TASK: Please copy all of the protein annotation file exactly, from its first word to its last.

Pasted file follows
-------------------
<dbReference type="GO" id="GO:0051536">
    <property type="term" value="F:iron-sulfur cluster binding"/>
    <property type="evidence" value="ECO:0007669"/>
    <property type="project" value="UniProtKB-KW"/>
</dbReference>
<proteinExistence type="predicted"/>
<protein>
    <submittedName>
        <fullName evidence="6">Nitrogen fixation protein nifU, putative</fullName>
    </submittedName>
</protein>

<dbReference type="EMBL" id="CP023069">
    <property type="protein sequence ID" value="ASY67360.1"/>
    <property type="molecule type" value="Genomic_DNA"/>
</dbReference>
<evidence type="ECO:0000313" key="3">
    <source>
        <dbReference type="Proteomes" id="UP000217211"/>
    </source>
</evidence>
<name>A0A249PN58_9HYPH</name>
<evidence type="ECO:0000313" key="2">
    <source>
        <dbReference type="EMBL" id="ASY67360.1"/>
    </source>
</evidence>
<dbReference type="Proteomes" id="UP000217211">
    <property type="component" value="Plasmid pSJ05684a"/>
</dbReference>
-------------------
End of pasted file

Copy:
<dbReference type="GO" id="GO:0051536">
    <property type="term" value="F:iron-sulfur cluster binding"/>
    <property type="evidence" value="ECO:0007669"/>
    <property type="project" value="UniProtKB-KW"/>
</dbReference>
<proteinExistence type="predicted"/>
<protein>
    <submittedName>
        <fullName evidence="6">Nitrogen fixation protein nifU, putative</fullName>
    </submittedName>
</protein>

<dbReference type="EMBL" id="CP023069">
    <property type="protein sequence ID" value="ASY67360.1"/>
    <property type="molecule type" value="Genomic_DNA"/>
</dbReference>
<evidence type="ECO:0000313" key="3">
    <source>
        <dbReference type="Proteomes" id="UP000217211"/>
    </source>
</evidence>
<name>A0A249PN58_9HYPH</name>
<evidence type="ECO:0000313" key="2">
    <source>
        <dbReference type="EMBL" id="ASY67360.1"/>
    </source>
</evidence>
<dbReference type="Proteomes" id="UP000217211">
    <property type="component" value="Plasmid pSJ05684a"/>
</dbReference>